## Reliably executing tasks in the presence of untrusted entities

##### Date

2006##### ISBN

0-7695-2677-2978-0-7695-2677-5

##### Source

Proceedings of the IEEE Symposium on Reliable Distributed Systems25th IEEE Symposium on Reliable Distributed Systems, SRDS 2006

##### Pages

39-48Google Scholar check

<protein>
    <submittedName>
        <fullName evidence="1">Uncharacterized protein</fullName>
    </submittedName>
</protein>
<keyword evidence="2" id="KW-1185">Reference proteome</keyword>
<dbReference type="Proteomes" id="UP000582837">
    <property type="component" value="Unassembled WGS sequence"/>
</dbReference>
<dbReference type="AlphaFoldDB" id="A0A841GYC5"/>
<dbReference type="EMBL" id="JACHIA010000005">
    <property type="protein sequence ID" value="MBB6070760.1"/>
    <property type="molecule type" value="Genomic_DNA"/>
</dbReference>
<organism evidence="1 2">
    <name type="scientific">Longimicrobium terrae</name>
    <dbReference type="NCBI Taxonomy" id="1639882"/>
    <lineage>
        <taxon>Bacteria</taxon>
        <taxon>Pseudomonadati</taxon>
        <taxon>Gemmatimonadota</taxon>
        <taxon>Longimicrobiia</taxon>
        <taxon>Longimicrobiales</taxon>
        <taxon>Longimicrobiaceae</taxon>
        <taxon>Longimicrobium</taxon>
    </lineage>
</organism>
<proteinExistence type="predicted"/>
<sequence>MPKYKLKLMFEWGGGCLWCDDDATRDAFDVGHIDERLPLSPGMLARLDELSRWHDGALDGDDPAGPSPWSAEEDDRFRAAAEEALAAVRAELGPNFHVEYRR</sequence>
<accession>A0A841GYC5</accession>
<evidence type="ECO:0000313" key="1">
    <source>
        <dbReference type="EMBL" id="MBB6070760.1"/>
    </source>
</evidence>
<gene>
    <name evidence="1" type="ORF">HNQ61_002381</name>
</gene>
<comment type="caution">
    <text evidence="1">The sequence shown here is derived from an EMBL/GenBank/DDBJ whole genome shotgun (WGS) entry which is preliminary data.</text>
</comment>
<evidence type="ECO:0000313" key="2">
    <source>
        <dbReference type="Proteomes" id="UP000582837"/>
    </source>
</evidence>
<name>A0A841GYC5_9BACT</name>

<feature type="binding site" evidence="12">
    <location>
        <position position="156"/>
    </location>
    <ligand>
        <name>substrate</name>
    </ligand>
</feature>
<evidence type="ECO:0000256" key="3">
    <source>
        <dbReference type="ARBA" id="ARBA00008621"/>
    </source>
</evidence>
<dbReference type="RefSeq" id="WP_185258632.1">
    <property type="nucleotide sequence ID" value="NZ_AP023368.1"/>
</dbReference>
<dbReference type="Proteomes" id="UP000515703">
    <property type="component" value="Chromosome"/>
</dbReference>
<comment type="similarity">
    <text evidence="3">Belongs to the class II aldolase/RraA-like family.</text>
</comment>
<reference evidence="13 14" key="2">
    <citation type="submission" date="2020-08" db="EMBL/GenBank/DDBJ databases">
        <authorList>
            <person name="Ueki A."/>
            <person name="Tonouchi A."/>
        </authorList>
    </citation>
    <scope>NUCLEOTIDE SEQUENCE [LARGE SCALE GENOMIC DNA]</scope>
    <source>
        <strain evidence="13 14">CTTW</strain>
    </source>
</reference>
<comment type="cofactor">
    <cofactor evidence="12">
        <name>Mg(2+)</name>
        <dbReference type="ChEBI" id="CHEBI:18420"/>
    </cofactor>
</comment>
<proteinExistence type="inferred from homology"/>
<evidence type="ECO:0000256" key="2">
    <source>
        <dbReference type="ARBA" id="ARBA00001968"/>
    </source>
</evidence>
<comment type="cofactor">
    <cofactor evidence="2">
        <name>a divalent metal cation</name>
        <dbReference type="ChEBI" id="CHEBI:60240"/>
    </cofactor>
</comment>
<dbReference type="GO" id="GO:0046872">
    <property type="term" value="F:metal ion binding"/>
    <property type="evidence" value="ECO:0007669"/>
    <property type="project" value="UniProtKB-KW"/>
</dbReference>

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In this work we consider a distributed system formed by a master processor and a collection of n processors (workers) that can execute tasks worker processors are untrusted and might act maliciously. The master assigns tasks to workers to be executed. Each task returns a binary value, and we want the master to accept only correct values with high probability. Furthermore, we assume that the service provided by the workers is not free for each task that a worker is assigned, the master is charged with a work-unit. Therefore, considering a single task assigned to several workers, our goal is to have the master computer to accept the correct value of the task with high probability, with the smallest possible amount of work (number of workers the master assigns the task). We explore two ways of bounding the number of faulty processors: (a) we consider a fixed bound f < n/2 on the maximum number of workers that may fail, and (b) a probability p < 1/2 of any processor to be faulty (all processors are faulty with probability p, independently of the rest of processors). Our work demonstrates that it is possible to obtain high probability of correct acceptance with low work. In particular, by considering both mechanisms of bounding the number of malicious workers, we first show lower bounds on the minimum amount of (expected) work required, so that any algorithm accepts the correct value with probability of success 1 - ε, where ε ≪ 1 (e.g., 1/n). Then we develop and analyze two algorithms, each using a different decision strategy, and show that both algorithms obtain the same probability of success 1 - ε, and in doing so, they require similar upper bounds on the (expected) work. Furthermore, under certain conditions, these upper bounds are asymptotically optimal with respect to our lower bounds. © 2006 IEEE.